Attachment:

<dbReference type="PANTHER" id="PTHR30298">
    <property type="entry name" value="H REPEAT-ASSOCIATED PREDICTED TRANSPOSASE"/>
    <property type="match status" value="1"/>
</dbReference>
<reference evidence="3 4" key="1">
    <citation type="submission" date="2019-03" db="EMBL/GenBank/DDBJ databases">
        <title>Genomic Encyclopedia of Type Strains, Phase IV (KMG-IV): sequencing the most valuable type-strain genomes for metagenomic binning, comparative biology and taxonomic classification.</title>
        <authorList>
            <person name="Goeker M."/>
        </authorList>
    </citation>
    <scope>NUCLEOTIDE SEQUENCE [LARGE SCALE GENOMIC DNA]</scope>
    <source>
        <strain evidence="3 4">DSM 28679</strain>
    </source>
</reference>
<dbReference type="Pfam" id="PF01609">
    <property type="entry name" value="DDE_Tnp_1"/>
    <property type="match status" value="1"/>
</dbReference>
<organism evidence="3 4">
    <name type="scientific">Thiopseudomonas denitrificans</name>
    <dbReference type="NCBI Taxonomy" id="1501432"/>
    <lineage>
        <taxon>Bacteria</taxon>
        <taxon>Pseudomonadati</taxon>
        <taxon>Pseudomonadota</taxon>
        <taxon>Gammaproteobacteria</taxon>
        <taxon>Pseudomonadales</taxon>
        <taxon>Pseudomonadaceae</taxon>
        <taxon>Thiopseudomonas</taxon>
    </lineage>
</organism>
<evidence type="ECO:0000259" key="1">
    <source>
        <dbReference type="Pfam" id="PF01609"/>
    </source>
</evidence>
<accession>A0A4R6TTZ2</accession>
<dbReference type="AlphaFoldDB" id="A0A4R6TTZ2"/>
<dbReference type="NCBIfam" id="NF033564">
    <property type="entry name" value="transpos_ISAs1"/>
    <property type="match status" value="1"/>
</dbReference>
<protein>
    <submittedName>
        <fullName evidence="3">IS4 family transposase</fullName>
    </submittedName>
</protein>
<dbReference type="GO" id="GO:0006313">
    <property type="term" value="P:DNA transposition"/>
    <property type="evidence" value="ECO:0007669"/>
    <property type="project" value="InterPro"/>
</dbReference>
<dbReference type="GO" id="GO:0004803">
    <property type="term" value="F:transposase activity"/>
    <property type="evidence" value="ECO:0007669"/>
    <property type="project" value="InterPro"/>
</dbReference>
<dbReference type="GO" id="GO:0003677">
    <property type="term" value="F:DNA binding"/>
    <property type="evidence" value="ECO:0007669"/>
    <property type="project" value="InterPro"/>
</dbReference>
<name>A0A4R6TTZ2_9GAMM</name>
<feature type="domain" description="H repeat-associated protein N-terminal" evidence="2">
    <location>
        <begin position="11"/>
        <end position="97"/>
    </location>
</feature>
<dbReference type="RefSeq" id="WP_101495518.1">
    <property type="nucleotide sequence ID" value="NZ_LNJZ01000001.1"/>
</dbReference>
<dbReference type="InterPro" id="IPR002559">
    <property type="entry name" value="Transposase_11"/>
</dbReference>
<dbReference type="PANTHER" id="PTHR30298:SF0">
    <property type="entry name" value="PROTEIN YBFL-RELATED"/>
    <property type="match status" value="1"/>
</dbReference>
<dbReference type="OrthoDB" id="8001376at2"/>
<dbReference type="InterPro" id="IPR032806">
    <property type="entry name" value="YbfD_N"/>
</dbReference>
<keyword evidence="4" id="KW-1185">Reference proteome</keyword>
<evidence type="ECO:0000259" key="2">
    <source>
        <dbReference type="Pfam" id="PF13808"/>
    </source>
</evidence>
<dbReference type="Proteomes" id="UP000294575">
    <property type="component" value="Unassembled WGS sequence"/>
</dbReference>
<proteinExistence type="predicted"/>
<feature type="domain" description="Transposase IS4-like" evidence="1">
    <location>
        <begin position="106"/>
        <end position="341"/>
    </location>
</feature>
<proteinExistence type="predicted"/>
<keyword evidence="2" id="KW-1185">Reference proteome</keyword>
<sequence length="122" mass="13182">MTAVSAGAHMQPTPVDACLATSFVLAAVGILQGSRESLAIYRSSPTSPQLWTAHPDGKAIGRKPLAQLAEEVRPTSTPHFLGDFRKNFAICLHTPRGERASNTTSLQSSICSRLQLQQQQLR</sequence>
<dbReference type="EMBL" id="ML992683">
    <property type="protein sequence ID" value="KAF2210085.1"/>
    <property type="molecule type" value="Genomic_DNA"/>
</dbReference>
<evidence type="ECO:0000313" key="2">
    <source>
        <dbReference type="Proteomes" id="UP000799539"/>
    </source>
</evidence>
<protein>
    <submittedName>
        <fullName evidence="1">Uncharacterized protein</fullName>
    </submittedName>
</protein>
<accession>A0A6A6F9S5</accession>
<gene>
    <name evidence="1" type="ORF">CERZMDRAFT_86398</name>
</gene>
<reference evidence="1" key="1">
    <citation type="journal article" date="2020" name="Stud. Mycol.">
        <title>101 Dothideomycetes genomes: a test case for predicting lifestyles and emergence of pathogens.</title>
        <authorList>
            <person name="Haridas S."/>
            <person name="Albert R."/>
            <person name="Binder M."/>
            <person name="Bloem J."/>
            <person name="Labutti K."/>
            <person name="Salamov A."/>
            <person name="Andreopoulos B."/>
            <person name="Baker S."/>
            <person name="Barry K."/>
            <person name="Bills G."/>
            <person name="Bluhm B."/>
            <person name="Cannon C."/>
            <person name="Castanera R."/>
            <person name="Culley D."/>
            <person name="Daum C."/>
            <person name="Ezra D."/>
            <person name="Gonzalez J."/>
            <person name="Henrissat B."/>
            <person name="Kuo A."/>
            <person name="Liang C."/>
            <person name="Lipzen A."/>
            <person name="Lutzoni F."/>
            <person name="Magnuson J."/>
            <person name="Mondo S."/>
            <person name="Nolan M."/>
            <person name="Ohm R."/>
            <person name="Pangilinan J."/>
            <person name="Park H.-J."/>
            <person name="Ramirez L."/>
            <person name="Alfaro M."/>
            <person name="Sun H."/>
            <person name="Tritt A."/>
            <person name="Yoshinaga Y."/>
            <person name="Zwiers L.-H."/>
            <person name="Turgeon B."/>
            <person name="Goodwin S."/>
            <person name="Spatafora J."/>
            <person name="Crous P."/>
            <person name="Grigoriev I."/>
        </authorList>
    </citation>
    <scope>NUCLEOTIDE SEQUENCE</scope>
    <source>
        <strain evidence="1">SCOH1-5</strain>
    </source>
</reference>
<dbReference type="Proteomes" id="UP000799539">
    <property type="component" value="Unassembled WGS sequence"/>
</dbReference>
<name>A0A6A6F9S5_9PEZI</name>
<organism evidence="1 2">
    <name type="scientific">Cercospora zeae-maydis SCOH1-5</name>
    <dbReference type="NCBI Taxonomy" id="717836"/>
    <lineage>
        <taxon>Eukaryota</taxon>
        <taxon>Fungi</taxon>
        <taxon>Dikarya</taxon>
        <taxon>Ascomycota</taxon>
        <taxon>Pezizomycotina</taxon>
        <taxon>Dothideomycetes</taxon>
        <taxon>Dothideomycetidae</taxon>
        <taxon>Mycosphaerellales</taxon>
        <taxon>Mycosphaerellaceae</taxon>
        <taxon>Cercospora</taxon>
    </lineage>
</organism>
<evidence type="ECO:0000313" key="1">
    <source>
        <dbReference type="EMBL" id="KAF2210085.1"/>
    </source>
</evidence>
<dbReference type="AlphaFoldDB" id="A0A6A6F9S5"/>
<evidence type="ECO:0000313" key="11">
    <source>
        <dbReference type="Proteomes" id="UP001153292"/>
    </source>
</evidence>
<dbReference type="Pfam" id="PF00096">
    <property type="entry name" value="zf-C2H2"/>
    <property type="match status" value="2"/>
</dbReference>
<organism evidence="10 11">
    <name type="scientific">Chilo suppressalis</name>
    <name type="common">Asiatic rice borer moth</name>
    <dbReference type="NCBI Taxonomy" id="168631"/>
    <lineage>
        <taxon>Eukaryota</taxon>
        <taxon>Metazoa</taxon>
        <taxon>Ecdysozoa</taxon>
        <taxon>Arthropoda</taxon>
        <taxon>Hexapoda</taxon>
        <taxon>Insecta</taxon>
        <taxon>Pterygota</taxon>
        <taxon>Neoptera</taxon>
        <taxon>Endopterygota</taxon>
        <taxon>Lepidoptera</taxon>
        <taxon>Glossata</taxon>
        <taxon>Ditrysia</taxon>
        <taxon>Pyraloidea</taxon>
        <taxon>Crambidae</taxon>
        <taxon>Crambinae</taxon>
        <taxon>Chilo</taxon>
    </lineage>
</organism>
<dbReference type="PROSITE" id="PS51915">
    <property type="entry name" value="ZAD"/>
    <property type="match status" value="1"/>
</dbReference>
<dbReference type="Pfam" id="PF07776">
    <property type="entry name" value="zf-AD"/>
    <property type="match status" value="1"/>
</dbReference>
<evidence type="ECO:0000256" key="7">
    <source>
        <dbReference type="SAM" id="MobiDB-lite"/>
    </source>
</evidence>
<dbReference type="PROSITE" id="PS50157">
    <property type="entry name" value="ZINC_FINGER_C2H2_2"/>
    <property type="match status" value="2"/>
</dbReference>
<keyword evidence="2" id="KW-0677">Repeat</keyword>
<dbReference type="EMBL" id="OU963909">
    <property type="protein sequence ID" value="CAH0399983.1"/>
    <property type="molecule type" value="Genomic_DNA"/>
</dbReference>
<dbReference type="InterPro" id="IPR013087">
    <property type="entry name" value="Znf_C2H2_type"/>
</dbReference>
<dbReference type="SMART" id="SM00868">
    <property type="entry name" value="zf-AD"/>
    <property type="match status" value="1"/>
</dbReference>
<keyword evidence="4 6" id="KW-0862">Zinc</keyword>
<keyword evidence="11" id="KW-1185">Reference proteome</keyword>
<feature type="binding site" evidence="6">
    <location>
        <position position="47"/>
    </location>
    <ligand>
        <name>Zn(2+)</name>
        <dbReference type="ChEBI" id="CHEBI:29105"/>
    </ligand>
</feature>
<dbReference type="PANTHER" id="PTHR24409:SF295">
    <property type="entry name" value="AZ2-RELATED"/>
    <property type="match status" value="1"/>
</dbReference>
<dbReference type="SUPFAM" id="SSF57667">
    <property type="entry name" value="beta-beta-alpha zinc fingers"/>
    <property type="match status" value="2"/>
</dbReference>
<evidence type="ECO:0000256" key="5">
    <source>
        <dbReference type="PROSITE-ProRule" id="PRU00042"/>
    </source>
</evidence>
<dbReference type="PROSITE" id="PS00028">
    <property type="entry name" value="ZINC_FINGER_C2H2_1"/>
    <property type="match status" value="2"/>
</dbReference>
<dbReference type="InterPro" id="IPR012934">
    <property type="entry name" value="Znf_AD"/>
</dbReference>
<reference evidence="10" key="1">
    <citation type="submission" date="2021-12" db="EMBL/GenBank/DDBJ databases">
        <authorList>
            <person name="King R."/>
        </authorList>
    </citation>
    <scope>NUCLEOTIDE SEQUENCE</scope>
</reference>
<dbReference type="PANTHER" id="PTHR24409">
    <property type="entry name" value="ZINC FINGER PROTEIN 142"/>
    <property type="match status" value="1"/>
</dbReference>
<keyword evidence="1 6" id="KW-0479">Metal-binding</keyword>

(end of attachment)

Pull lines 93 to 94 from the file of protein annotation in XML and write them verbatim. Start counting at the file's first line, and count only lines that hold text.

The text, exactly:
    <property type="component" value="Unassembled WGS sequence"/>
</dbReference>